Sears said it had decided to take the action after it concluded that Facia, which also includes Salisbury's, Sock Shop and Oakland Menswear, could not adequately refinance and discharge its outstanding debts to the company. The move follows Sears' sale to Facia of a string of high street footwear companies including Freeman Hardy Willis, Saxone, Manfield, Trueform and Curtess.
The move is a potentially devastating blow to Mr Hinchliffe, the colourful Sheffield entrepreneur who has rapidly built Facia up to an 850-store group.
The administration petition will be heard in the High Court next week and involves three companies. They are Wisebird, one of Facia's subsidiary companies which includes the Saxone and Curtess businesses; Facia Footwear, which includes Freeman Hardy Willis, Manfield and Trueform; and Cityscan, the property company which holds the store leases. Facia declined to comment yesterday.
Mr Hinchliffe is already facing action from the DTI that could lead to his disqualification as a director. He and his fellow-directors will face a DTI fine if they do not file Facia's accounts by 1 July. Mr Hinchliffe is also in the midst of negotiations which could see him sell Facia to a US group Texas American Group.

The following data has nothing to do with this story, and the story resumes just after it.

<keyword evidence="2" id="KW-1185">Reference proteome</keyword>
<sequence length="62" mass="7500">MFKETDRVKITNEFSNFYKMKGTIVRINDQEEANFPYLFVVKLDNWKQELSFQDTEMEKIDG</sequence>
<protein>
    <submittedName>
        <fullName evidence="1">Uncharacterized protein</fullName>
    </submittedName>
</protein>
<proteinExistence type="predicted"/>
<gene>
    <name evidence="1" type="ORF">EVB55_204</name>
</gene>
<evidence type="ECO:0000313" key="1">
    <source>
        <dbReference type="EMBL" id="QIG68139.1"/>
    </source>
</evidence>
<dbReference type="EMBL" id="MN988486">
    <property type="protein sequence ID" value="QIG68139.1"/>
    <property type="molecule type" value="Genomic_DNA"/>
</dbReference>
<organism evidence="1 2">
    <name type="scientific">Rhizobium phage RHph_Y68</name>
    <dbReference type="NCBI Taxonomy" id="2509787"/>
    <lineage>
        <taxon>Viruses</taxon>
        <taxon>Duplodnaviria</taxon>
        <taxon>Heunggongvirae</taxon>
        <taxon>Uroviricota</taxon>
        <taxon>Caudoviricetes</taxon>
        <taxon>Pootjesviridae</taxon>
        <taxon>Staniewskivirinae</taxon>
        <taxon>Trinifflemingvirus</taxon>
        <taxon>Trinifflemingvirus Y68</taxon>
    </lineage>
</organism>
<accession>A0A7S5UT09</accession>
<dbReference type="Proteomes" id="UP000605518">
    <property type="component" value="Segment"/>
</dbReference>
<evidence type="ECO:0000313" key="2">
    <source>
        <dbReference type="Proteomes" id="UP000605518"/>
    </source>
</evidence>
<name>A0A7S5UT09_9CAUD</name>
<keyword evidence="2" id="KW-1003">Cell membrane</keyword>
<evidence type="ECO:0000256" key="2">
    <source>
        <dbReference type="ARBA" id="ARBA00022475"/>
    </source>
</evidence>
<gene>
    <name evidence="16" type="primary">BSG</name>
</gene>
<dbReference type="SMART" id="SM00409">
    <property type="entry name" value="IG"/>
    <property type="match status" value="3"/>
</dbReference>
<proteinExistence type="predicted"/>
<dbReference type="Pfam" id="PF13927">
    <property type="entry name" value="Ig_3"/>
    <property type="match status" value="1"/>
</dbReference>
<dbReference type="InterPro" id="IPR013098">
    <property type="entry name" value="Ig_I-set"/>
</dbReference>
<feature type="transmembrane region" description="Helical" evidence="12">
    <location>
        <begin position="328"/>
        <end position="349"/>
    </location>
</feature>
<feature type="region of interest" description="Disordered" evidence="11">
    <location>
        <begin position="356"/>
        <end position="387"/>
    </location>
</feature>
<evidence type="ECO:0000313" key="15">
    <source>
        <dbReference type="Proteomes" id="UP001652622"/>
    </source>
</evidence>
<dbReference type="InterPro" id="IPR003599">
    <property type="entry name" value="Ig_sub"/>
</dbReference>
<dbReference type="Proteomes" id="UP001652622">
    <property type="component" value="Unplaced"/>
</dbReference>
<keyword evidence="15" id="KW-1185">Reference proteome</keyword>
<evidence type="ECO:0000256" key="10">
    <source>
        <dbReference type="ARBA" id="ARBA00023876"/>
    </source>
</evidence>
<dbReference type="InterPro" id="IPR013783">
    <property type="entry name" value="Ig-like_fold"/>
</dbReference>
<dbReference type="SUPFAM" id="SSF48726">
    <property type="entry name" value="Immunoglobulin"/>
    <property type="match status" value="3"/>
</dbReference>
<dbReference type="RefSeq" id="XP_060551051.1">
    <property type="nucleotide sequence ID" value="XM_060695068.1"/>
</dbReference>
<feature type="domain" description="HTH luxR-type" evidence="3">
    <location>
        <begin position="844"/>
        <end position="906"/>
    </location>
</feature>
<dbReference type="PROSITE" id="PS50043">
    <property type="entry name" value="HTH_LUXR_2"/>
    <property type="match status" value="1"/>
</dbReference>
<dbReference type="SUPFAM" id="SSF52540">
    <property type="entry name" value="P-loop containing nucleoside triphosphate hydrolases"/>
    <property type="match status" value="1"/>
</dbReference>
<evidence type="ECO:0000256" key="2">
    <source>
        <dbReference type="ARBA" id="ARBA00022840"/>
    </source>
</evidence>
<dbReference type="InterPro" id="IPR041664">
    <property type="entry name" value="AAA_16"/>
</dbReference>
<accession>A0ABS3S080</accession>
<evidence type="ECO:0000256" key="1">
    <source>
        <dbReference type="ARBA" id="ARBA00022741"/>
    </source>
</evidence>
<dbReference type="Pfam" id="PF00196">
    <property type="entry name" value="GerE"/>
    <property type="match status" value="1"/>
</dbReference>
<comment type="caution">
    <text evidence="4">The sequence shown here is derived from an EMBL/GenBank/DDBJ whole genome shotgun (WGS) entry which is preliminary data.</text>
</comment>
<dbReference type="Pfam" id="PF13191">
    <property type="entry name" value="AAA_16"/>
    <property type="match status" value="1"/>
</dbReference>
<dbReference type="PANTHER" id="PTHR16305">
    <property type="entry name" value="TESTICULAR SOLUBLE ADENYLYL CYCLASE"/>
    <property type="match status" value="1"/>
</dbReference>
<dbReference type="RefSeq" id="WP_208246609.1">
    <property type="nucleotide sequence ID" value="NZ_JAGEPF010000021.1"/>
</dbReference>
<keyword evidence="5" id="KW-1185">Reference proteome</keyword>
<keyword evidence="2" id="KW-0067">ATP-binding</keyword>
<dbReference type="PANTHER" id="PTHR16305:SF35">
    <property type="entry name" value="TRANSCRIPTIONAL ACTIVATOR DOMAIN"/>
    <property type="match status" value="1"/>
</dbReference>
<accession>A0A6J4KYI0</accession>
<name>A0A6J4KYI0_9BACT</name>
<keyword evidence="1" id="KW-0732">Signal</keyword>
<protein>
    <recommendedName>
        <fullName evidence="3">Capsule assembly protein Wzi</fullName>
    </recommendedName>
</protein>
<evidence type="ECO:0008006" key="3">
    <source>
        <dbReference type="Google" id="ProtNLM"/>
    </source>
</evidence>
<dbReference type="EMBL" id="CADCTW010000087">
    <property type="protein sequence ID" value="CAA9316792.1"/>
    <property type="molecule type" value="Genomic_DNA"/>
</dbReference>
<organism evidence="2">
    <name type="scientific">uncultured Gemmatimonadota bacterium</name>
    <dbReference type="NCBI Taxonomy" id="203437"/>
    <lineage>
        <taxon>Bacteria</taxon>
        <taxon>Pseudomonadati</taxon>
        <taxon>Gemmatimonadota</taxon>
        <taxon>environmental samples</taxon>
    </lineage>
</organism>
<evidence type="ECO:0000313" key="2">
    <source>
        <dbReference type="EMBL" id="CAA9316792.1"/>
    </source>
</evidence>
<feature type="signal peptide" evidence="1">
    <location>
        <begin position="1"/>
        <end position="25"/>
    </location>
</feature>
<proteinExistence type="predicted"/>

Sears said it had been monitoring closely its exposure to and its relationship with Facia. It added that recent information received from the company following the announcement of the DTI's investigation had been insufficient to satisfy it that Facia could fulfil its obligations
Also yesterday, Sears said that it would no longer be selling Saxone Limited to Facia as originally agreed in February and would be taking an additional pounds 25m exceptional charge to cover the cost of disposing of the unwanted properties and to cover debts owed to it by Facia.
This action has been necessary as the shoe deals struck with Mr Hinchliffe were split into two parts. The first involved the sale of the assets and trading names of the companies. The second stage would see the expensive leases of the stores revert from Sears to Facia and had not yet been completed. Those leases revert to Sears.
The collapse of the second part of the deal is certain to anger the City and place additional pressure on Liam Strong, Sears' chief executive. His position has come under threat as the company has continued to underperform.
Sears had said it would complete the deal by the time of its interim results in July.
The consequences for Mr Hinchliffe could be even worse as his personal and corporate problems continue to mount. In addition to the DTI investigation, which also includes the Facia finance director Christopher Harrision and the late filing of accounts, he is also seeking fresh funds.
The deal with Texas American Group, a small US quoted company originally looked certain though Facia said that it was in talks with other parties.Reuse content